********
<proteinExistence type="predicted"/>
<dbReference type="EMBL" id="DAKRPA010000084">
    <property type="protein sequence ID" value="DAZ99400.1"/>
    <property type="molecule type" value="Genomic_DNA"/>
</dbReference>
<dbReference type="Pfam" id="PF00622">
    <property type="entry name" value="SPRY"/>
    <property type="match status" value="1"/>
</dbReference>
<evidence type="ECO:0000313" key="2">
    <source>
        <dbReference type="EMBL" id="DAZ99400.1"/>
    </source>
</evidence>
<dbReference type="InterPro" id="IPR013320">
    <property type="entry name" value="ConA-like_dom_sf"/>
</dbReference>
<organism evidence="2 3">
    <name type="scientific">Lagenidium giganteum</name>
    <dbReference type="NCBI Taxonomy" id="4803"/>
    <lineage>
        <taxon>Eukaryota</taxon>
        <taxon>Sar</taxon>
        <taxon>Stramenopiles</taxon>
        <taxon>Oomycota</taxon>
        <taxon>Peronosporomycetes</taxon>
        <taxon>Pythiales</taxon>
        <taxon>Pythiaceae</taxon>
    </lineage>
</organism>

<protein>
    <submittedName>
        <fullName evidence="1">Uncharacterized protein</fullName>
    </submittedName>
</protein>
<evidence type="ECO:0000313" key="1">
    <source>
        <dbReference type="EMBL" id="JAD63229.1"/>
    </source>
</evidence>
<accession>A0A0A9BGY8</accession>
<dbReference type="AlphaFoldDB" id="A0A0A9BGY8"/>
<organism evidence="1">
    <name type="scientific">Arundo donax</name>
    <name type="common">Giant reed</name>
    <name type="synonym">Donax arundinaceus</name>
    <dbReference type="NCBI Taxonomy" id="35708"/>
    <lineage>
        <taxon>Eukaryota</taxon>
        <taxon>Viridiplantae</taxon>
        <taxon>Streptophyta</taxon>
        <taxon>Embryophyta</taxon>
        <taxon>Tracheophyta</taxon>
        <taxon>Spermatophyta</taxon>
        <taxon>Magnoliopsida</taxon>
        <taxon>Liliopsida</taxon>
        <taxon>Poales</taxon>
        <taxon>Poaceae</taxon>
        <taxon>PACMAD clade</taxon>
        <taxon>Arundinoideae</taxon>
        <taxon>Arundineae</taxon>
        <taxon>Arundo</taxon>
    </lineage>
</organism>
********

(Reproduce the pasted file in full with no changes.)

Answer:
<proteinExistence type="predicted"/>
<dbReference type="EMBL" id="DAKRPA010000084">
    <property type="protein sequence ID" value="DAZ99400.1"/>
    <property type="molecule type" value="Genomic_DNA"/>
</dbReference>
<dbReference type="Pfam" id="PF00622">
    <property type="entry name" value="SPRY"/>
    <property type="match status" value="1"/>
</dbReference>
<evidence type="ECO:0000313" key="2">
    <source>
        <dbReference type="EMBL" id="DAZ99400.1"/>
    </source>
</evidence>
<dbReference type="InterPro" id="IPR013320">
    <property type="entry name" value="ConA-like_dom_sf"/>
</dbReference>
<organism evidence="2 3">
    <name type="scientific">Lagenidium giganteum</name>
    <dbReference type="NCBI Taxonomy" id="4803"/>
    <lineage>
        <taxon>Eukaryota</taxon>
        <taxon>Sar</taxon>
        <taxon>Stramenopiles</taxon>
        <taxon>Oomycota</taxon>
        <taxon>Peronosporomycetes</taxon>
        <taxon>Pythiales</taxon>
        <taxon>Pythiaceae</taxon>
    </lineage>
</organism>

<protein>
    <submittedName>
        <fullName evidence="1">Uncharacterized protein</fullName>
    </submittedName>
</protein>
<evidence type="ECO:0000313" key="1">
    <source>
        <dbReference type="EMBL" id="JAD63229.1"/>
    </source>
</evidence>
<accession>A0A0A9BGY8</accession>
<dbReference type="AlphaFoldDB" id="A0A0A9BGY8"/>
<organism evidence="1">
    <name type="scientific">Arundo donax</name>
    <name type="common">Giant reed</name>
    <name type="synonym">Donax arundinaceus</name>
    <dbReference type="NCBI Taxonomy" id="35708"/>
    <lineage>
        <taxon>Eukaryota</taxon>
        <taxon>Viridiplantae</taxon>
        <taxon>Streptophyta</taxon>
        <taxon>Embryophyta</taxon>
        <taxon>Tracheophyta</taxon>
        <taxon>Spermatophyta</taxon>
        <taxon>Magnoliopsida</taxon>
        <taxon>Liliopsida</taxon>
        <taxon>Poales</taxon>
        <taxon>Poaceae</taxon>
        <taxon>PACMAD clade</taxon>
        <taxon>Arundinoideae</taxon>
        <taxon>Arundineae</taxon>
        <taxon>Arundo</taxon>
    </lineage>
</organism>